Dar is this week’s Special Person in his kindergarten classroom. Most of the other kids have already had a turn as the class’s special person, because his teacher goes in alphabetical order by last name, and Dar is hovering near the rear with his connection to the world’s many Smiths. In this case, that came as a relief, because I was able to see what other parents did before having to do it for Dar himself.

So the teacher gave me this box:

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Wherein lay a folder with these instructions:

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So I went down to the CVS and printed photos. For Monday, I made this:

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I tried to have some fun with it. Do I really know if Dar wants to be a rebel leader from Star Wars when he grows up? No. Do I even know if Tilden is his favorite place? Not really. But maybe all parents make up these things to some extent. Seemed like the thing to do.

For Tuesday we were asked to do some kind of family collage. I’d seen many other ones for many other kids, and I just tried to emulate. Bought a 90-cent posterboard because that’s what you do.

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So Dar’s teacher hung them here:

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The Wednesday step, as eagle-eyed readers will note, was for me to bring in Dar’s favorite book. This wasn’t as easy as it might sound. Dar tends to push away books when I try to sit and read with him. He likes to hover when I read to his brother, but when I grab his hand to sit him with us, he flits away. Every once in a while, he will finger a book, and I will run over and start reading it, often ruining the experience for him. I might ask him to point to the cow or horse or whatever is in the book. Once in a blue moon, this will work, but usually that “point to this” experience works better on his iPad programs.

During his (endless) potty training, we sometimes read him books; the aide is better about this. I can hear her voice saying, “Schlopp, schlopp, beautiful schlopp, beautiful schlopp with a cherry on top.” So I decided to bring in Dr. Seuss’ “Oh The Thinks You Can Think.” Actually he used to love it back when we didn’t know he was autistic.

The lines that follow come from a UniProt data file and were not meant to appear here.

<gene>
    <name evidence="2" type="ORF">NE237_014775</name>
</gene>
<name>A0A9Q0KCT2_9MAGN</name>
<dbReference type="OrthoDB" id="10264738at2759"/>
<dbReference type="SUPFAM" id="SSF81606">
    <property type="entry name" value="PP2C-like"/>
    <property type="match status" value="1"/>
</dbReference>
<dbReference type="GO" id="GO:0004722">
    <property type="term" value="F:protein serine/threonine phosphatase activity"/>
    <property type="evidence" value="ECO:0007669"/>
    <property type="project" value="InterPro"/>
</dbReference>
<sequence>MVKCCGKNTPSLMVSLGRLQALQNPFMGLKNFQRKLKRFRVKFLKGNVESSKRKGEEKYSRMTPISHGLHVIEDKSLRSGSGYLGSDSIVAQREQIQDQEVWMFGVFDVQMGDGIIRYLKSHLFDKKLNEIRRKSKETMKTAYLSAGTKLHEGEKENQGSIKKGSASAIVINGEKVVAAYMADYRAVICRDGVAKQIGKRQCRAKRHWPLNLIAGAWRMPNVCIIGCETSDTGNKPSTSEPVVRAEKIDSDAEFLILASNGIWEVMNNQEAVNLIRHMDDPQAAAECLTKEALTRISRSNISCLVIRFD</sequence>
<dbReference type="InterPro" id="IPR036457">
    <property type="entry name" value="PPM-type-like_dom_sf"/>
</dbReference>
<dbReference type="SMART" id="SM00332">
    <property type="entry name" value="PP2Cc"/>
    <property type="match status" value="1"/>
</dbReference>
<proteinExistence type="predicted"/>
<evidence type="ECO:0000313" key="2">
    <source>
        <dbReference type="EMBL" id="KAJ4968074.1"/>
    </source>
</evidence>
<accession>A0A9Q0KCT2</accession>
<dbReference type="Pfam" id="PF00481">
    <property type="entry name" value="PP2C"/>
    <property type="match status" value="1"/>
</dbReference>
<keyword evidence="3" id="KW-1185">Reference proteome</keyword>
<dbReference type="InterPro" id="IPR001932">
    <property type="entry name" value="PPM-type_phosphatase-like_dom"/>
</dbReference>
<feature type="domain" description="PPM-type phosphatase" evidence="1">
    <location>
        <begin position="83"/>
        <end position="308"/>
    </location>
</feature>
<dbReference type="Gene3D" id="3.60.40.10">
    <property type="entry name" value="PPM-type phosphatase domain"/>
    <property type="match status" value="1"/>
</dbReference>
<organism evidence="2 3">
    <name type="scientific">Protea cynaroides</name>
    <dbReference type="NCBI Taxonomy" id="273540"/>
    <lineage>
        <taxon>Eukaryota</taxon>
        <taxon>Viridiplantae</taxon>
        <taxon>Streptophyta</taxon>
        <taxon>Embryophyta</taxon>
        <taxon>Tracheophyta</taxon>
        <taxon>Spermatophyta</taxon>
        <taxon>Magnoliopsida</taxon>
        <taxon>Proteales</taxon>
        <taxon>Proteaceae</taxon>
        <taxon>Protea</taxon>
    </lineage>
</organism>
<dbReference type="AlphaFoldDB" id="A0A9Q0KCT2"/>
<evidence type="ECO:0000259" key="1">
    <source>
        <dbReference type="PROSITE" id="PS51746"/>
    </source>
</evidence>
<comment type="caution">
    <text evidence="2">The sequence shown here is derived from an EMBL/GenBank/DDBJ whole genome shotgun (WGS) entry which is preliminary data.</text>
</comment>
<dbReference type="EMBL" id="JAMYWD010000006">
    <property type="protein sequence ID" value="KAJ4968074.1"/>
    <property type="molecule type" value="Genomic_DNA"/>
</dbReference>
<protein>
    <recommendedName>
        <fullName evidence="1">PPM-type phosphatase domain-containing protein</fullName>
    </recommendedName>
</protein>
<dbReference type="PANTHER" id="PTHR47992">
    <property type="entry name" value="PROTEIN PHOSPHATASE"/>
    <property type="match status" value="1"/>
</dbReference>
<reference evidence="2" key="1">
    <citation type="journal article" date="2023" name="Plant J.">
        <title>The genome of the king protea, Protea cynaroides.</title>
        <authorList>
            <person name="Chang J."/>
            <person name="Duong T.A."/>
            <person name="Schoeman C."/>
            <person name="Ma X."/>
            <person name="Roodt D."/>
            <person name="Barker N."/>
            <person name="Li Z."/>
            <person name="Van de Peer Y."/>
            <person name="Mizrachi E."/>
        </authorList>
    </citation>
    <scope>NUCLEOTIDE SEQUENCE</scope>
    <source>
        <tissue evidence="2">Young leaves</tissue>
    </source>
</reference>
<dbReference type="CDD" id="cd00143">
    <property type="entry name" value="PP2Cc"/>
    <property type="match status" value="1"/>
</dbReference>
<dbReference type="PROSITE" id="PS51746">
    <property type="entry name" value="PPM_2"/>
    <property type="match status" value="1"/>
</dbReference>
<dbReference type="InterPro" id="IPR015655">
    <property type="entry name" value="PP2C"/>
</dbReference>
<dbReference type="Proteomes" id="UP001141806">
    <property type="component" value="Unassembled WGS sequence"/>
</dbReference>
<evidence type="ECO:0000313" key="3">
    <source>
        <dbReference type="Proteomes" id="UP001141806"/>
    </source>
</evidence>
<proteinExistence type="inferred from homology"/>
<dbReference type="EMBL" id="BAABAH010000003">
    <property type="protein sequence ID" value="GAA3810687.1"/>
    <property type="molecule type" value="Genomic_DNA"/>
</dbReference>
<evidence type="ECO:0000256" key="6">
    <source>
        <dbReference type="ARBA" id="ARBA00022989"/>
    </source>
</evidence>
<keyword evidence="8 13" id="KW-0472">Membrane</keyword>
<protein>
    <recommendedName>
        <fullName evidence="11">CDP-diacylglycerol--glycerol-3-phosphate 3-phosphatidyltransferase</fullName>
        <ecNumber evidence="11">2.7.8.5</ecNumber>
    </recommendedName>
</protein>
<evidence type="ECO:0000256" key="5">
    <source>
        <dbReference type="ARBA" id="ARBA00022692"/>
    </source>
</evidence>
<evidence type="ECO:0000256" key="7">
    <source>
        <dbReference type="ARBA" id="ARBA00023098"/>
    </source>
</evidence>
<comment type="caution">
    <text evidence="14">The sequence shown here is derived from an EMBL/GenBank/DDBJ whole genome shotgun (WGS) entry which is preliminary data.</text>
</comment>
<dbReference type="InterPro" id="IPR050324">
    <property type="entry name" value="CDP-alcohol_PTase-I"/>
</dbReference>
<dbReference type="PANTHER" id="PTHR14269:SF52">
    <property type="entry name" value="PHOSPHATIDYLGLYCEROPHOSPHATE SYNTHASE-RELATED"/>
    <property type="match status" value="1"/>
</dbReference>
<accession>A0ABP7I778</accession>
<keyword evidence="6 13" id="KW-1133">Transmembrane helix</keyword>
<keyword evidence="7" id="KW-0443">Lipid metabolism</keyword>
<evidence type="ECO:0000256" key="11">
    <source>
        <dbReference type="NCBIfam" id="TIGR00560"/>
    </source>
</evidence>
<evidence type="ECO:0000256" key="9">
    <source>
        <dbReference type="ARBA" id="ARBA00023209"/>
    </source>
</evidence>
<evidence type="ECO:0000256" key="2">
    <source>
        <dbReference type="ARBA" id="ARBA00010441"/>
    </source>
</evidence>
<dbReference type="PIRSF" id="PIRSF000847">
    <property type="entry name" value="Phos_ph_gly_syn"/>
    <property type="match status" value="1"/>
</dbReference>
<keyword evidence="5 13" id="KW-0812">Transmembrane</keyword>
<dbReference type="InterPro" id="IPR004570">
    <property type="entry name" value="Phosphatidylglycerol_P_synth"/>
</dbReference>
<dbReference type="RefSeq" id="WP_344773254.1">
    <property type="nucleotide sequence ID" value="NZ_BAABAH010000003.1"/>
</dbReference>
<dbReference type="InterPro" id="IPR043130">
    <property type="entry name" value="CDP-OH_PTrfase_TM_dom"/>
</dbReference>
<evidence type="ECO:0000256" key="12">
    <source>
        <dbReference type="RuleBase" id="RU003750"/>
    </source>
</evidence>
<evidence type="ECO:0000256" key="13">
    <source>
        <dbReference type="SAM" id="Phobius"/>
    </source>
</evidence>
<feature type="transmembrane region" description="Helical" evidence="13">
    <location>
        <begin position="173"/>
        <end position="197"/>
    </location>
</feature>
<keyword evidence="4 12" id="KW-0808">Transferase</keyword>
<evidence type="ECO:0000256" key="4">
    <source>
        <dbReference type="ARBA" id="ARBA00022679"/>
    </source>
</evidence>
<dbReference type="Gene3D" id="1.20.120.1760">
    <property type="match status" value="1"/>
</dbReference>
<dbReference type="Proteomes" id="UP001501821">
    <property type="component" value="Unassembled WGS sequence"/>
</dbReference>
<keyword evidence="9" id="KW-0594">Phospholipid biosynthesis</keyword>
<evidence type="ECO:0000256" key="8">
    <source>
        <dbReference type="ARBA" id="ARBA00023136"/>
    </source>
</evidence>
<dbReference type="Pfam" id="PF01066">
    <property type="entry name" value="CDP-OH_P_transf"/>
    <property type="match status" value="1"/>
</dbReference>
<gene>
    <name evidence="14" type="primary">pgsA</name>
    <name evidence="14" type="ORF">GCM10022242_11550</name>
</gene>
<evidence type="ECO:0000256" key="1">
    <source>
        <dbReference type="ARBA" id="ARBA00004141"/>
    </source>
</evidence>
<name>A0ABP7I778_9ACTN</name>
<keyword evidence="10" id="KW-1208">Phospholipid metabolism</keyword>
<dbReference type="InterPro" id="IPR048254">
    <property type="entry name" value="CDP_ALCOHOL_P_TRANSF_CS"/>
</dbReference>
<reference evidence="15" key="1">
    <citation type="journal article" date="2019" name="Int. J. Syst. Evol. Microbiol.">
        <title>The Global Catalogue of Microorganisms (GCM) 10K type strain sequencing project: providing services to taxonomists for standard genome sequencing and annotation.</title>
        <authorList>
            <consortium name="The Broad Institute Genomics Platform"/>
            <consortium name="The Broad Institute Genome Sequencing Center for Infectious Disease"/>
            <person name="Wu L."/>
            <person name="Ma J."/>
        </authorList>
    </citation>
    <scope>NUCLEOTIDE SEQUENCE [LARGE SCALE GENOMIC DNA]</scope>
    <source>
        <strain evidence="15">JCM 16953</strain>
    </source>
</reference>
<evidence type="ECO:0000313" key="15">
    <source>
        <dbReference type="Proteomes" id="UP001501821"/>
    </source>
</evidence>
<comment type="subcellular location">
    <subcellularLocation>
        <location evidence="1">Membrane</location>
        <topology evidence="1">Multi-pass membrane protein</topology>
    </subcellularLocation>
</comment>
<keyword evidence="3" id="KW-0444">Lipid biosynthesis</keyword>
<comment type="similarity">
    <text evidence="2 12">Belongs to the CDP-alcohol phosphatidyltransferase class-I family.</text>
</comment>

But then, we couldn’t be there for today’s scheduled 8:20 reading, because Dar had his weekly speech therapy appointment from 8 to 9. We rolled into school at our usual 9:15, just as Dar’s class is going to recess, and I said to the teacher and Dar’s aide sheepishly, “here’s the book, can I read it after recess?” And the teacher said yes, but recess wasn’t going to be over for a half-hour, and I didn’t have to stay because Sophie, the aide, could read it. Sophie surprised me by looking happy to do it. Probably beats the heck out of changing Dar’s diaper and some of the other things she does for us. So that was that, I came home and worked, and then wrote this.

Tomorrow I’ll put a couple of Dar’s toys in the box. Not sure if I should put his actual favorite toys, which are sorta-Barbie-like dolls that he strips and stims with, or something less, uh, eyebrow-raising.

Friday I guess I have to make up something that he did with this bear here from the box:

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Actually, Dar likes bears, probably not least because his teacher’s “bear cave” (full of stuffed bears) has become his unofficial break room. He says “bea” reliably upon being presented a bear. The folder has pages of other kids writing about what they did with the bear. Hmm, well, I should probably write on Dar’s behalf:

“I walked around the house with Billy Bear and I said tee-tee-tee. I stretched Billy Bear to see if he would break. I said ‘bea.’ I love this bear.”

Or something.

I find myself grateful for every moment that I see Dar’s classmates looking at or talking about him where I don’t hear “oh he’s so weird” or “Dar doesn’t get it” or anything like that. I guess they’re too young for their judgiest, bullying-est instincts to come out. I presume I’ll look back in appreciation.

I wonder what these 5- and 6-year-olds get out of a week where Dar is anointed a special person. Perhaps they, like every adult I meet, will react to the next time someone brings up autism by declaring their knowledge and association, in their case: “Oh yeah, I know autism, my classmate has (had) that.” Maybe Dar will be a perk on their college applications.

As for Dar, it’s impossible to tell if he notices any of this. He can’t say how his day was. It would be nice to know if he’s one of THOSE autistic kids who doesn’t want any attention (and then we would significantly dial down a week like this) or one of THOSE who revels in it. He might be really happy one minute and screaming the next, with a lot less antecedent than anything I’ve written here.

I guess that’s life when you’re a Special Person Every Week.

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